“They carried him to Mount Calvary, where they executed criminals, and crucified him, stripping him naked for the greater ignominy. Then he did nothing but cry out, O my God, why hast thou forsaken me, that I should die unjustly, when the real malefactor hath escaped? I say in truth that he was so like in person, figure, and gesture to Jesus, that as many as knew Him, believed firmly that it was He, except Peter; for which reason many left his doctrine, believing that it had been false; as He had said that He should not die till the end of the world.

“But those who stood firm were oppressed with grief, seeing him die whom they understood to be Jesus: not recollecting what He had told them. And in company with His mother, they were present at his death, weeping continually. And by means of Joseph Abarimatheas (sic), they obtained from the president the body of Judas. And they took him down from the cross, burying him with much lamentation in the new sepulchre of Joseph; having wrapped him up in linen and precious ointments.” (Chapter 219.)

“They all returned, each man to his house: and he who writeth, with James and John, went with the mother of Jesus to Nazareth. And the disciples, who did not fear God with truth, went by night and stole the body of Judas, and hid it; spreading a report that He (i.e. Jesus) had risen again, from whence sprung great confusion among the people.

“And the High Priest commanded, under pain of anathema, that no one should talk of him; and on this account raised a great persecution, banishing some, tormenting others, and even stoning some to death: because it was not in the power of anyone to be silent on this subject. And then came news to Nazareth, that Jesus had risen again. And he that writeth desired the mother of Jesus to leave off her lamentation. And Mary said, Let us go to Jerusalem, to see if it is truth. If I see Him I shall die content. (Chapter 220).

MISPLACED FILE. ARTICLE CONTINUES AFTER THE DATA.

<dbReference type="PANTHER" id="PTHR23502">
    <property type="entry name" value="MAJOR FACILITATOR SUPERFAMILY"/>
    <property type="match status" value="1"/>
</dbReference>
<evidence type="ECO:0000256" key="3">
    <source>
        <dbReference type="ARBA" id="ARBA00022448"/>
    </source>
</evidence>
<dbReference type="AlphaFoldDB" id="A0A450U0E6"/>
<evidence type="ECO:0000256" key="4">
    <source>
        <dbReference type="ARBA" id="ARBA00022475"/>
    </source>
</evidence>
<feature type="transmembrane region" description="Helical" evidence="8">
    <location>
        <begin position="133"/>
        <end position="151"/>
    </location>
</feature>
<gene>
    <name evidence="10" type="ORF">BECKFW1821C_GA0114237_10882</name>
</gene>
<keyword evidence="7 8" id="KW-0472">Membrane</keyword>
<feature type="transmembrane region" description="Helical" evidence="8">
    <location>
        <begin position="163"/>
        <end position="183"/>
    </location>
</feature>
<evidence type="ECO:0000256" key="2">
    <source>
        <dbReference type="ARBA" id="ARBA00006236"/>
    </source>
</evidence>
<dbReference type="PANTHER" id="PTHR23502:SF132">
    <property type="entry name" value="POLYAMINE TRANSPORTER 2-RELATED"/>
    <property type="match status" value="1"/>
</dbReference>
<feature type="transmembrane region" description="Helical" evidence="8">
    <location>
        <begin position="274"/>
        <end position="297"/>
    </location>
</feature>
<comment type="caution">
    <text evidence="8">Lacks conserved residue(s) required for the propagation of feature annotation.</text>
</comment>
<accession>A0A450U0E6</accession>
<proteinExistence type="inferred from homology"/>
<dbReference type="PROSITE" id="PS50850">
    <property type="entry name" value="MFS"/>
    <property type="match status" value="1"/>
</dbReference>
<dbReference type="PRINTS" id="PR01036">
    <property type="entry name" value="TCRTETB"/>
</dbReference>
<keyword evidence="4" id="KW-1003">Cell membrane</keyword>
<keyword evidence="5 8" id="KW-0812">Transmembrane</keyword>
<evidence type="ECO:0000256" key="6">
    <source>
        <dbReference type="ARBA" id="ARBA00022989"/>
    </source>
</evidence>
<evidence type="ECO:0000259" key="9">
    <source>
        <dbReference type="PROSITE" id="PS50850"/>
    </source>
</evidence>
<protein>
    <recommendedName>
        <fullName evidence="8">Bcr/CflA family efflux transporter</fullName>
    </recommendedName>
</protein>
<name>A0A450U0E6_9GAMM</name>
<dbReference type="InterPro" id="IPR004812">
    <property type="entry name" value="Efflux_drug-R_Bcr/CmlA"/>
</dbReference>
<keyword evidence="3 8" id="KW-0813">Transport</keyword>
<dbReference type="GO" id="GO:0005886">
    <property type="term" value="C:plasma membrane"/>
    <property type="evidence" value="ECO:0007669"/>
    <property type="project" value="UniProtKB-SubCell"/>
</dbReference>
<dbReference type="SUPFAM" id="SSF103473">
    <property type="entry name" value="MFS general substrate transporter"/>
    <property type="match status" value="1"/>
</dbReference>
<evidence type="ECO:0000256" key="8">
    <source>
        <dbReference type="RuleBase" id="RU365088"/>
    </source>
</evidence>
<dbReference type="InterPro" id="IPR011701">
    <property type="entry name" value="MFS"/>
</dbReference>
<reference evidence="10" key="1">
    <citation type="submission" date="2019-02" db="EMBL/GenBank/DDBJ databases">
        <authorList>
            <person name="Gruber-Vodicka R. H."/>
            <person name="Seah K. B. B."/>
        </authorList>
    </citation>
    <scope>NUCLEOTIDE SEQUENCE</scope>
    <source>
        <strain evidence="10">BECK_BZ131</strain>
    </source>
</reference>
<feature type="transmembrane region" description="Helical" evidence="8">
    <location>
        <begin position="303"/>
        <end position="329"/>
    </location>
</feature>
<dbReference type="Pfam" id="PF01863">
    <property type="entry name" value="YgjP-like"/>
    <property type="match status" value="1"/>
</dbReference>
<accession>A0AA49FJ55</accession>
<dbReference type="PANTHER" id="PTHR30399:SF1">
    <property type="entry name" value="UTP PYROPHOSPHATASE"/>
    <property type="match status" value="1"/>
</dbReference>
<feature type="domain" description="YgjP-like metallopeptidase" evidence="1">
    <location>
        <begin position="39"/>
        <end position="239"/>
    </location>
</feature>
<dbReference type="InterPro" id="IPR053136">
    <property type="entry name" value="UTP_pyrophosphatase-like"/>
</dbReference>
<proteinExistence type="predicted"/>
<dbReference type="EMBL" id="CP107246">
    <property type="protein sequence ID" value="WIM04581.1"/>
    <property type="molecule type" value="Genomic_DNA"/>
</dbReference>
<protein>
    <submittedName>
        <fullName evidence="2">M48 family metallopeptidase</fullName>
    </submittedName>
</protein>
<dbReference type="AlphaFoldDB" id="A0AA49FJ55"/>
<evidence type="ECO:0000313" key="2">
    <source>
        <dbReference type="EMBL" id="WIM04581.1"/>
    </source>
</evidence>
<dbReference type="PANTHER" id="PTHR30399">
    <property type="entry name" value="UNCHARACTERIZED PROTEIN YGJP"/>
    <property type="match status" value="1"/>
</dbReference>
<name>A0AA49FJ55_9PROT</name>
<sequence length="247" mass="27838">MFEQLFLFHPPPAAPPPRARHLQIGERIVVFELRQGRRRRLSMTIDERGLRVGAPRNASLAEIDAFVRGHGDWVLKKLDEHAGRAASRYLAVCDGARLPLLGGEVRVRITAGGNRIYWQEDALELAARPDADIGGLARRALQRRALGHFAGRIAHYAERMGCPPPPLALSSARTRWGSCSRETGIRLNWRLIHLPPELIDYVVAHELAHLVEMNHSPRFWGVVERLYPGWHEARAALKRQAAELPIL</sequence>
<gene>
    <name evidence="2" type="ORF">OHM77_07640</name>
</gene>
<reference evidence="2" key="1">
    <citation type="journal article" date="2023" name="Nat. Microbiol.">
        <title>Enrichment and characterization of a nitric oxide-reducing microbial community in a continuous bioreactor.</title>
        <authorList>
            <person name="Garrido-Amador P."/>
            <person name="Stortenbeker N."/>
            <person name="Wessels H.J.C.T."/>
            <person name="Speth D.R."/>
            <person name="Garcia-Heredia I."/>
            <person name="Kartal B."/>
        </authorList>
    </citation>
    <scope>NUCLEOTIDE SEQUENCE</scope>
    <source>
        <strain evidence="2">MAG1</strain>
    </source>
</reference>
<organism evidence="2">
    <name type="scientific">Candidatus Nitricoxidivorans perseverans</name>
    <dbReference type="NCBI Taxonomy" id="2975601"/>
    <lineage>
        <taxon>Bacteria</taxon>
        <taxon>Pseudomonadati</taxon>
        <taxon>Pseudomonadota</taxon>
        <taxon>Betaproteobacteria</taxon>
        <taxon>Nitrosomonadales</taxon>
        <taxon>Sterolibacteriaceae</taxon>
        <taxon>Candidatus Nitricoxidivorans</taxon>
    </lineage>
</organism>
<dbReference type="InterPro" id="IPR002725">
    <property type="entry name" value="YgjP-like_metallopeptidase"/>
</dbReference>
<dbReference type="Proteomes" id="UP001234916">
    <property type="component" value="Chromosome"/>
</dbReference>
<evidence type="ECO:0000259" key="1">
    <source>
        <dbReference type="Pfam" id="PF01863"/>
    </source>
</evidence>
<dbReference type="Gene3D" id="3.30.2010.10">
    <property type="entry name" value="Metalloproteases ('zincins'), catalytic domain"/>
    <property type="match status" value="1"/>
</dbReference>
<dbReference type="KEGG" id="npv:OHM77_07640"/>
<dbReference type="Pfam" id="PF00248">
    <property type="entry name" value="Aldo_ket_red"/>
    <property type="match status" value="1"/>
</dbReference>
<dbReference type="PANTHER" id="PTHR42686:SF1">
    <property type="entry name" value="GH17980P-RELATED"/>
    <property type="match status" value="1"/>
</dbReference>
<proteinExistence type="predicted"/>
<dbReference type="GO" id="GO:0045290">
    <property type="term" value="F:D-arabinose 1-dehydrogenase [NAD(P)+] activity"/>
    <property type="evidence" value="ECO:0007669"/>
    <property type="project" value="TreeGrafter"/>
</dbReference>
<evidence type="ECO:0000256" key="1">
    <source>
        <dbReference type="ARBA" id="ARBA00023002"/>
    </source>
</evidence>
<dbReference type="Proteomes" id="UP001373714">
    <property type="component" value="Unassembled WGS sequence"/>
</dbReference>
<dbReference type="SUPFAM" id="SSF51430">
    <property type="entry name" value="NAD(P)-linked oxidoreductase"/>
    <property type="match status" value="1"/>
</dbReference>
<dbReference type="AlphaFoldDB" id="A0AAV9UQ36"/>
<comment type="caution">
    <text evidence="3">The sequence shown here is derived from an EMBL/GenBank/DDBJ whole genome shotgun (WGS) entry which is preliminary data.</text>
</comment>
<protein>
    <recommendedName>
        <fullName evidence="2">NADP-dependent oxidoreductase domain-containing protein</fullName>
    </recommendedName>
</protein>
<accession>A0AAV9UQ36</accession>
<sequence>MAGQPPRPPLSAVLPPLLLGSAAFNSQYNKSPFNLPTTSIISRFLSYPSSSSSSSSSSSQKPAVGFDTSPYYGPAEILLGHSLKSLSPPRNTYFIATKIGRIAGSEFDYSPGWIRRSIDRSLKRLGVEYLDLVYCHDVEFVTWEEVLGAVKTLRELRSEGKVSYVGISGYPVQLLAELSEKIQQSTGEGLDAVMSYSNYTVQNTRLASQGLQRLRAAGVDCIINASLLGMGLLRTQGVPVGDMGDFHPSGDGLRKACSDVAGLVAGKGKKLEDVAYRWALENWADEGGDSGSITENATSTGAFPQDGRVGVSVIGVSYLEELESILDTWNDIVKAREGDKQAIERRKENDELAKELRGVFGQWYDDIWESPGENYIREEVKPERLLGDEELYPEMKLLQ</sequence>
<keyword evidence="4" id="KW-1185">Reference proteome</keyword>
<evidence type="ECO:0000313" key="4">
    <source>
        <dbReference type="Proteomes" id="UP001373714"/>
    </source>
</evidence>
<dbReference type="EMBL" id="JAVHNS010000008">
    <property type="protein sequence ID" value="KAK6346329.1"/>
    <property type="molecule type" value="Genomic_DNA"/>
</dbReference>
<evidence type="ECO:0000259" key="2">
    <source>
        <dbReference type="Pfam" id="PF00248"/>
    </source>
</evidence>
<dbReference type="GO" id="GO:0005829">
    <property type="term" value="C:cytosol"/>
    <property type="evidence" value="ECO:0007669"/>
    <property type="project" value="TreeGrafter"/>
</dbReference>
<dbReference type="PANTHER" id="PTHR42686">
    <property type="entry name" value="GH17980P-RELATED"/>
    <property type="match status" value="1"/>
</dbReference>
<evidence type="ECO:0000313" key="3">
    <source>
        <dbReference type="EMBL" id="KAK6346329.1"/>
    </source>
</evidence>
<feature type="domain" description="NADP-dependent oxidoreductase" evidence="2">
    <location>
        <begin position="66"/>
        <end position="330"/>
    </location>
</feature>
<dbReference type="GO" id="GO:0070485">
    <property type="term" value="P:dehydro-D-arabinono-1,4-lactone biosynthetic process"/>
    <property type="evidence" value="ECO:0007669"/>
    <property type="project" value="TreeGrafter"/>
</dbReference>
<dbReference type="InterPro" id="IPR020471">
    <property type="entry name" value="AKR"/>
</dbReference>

“The Virgin returned to Jerusalem with him that writeth, and James and John, the same day that the decree of the High Priest came out.

“And as she feared God, though she knew [38]the command was unjust, she entreated those who talked with her not to speak of her Son. Who can say, how we were then affected? God, who knows the heart of man, knows that between the grief for the death of Judas, whom we understood to be Jesus, and the pleasure of seeing him risen again, we almost expired. And the angels who were the guardians of Mary went up to heaven the third day, and told Jesus what was passing. And He, moved with compassion for His mother, entreated of God that He might be seen by His disciples. And the Compassionate God ordered His four favourite angels to place Him within His own house, and to guard Him three days; that they and they only might see Him, who believed in His doctrine. Jesus descended, surrounded with light, into the house of His mother, where were the two sisters, Martha and Mary, and Lazarus, and he that writeth, and John and James, and Peter. And when they saw Him, they fell with their faces on the earth as if dead. And Jesus lifted them up, saying, Fear not, for I am your Master. Lament not henceforth, for I am alive. They were astonished at seeing Jesus, because they thought Him dead. And Mary weeping said, Tell me, my Son, why, if God gave Thee power to raise up the dead, did He consent that Thou shouldest die, with so much reproach and shame to Thy relations and friends, and so much hurt to Thy doctrine, leaving us all in desolation? Jesus replied, embracing His mother, Believe me, for I tell thee the truth, I have not been dead; for God has reserved Me for the end of the world. In saying this He desired the angels to manifest themselves, and to tell how He had passed through everything. At the instant they appeared like four suns; and all present prostrated themselves on the ground, overcome by the presence of the angels. And Jesus gave to all of them something to cover themselves with, that they might be able to hear the angels speak.